BYO: Do you find that with the electronic music aspect there's more of a range of expression?
Gordi: I think so and I think the music that I love and that I find really moving these days is music that challenges your idea of music and challenges those boundaries of genres. I feel like folk-electronica is a good word to understand it on a basic level, but I feel like we're moving away from genres as a concept, like the Bon Iver records are a perfect example, like what do you call that? I think the key thing with references is that I try to never have one reference track because then you make a copy of that track, which is not what I want. So, I try to have at least three or four so that you end up with something that's more unique. Nothing is new, everything you do is kind of borrowed, but if you take enough from different people it feels unique.
BYO: Your album is incredibly eclectic, the start of it has an electronic leaning and then you get towards the end and you start to hear natural acoustic instruments.
Gordi: It was pretty cool to have such free reign. I often think about comparing it to what it was like making the EP. In the EP I was so self-aware, I was trying to nail the folk-electronic hybrid, like I'd make a song and be like there's too many folk elements, let's add some electronic elements to try and balance it in this zone, because it was the first thing people were ever going to hear and you need to carve out something for yourself. When people then listen to you they're like 'ok I know generally what to expect'. Then by the time I made this record I was like at least people have that reference point, and now I can do what I want within that framework. So, it was nice for some songs to be much more electronic and some songs be totally folk, and that be ok in the context of my whole body of work.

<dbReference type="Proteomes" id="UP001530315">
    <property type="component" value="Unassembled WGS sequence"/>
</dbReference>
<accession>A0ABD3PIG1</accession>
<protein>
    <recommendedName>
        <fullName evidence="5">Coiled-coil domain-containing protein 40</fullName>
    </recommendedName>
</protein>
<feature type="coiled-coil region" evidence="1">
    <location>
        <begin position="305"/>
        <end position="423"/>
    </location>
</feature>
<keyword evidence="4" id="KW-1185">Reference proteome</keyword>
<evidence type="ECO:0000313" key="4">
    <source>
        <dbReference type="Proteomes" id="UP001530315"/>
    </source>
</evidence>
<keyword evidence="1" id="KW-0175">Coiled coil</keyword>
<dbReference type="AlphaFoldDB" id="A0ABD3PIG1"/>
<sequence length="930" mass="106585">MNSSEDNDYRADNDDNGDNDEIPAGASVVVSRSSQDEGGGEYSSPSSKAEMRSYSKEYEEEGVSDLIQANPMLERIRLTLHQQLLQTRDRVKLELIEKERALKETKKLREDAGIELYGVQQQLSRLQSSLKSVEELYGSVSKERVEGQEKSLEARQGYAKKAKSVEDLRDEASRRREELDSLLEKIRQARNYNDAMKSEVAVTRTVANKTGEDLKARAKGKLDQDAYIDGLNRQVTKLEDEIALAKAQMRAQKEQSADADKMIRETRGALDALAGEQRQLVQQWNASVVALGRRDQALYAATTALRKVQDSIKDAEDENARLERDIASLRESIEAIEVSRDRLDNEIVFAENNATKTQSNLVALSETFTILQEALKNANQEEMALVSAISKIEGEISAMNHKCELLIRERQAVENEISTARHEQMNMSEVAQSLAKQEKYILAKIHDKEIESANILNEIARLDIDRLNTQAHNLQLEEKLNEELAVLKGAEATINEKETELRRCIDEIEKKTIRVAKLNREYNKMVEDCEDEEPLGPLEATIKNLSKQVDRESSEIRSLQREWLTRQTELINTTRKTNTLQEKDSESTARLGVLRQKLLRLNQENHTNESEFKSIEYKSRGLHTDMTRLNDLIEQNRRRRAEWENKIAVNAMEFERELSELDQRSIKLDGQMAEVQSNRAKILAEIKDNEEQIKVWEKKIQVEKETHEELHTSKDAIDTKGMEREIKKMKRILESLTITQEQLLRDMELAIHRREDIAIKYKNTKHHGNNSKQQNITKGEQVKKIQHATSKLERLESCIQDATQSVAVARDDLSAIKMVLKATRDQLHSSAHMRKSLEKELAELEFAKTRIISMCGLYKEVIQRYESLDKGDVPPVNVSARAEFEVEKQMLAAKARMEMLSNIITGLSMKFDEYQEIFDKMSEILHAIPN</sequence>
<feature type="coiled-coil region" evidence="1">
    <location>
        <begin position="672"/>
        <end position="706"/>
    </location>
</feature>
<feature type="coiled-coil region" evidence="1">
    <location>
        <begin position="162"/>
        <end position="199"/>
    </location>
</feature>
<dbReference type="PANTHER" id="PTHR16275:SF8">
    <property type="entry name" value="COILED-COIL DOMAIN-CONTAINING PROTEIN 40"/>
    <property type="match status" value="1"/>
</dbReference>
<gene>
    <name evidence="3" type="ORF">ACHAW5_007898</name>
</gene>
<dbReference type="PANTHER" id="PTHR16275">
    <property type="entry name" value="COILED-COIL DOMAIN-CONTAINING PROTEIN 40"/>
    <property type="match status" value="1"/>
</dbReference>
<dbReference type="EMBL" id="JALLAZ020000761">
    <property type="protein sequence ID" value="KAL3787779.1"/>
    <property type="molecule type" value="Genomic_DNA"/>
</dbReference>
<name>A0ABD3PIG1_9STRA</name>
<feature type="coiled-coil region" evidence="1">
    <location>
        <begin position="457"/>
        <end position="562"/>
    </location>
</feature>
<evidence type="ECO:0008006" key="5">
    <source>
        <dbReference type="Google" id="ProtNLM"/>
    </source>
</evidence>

BYO: Did you ever worry about the reception of the record because of how eclectic it is?
Gordi: I was worried about that, that the biggest criticism that the new record would invite was that it was trying to be too many things. The way I reconciled with that was by the fact that I genuinely liked the stuff that we'd done for the record and that the key was having different anchor points. The vocals are the anchor point of the whole thing, and the style of song-writing that's another common thread through it all, so you can slap whatever coat of paint on it you want but at the heart of it it's still the same thing. In every song, no matter if it was electronic or acoustic, I focused on harmony and using different techniques whether it was bass notes in tenths or singing through a guitar amp, there's different little things we dropped through a whole lot of the songs to try and unify it.
Gordi’s album Reservoir is out via Jagjaguwar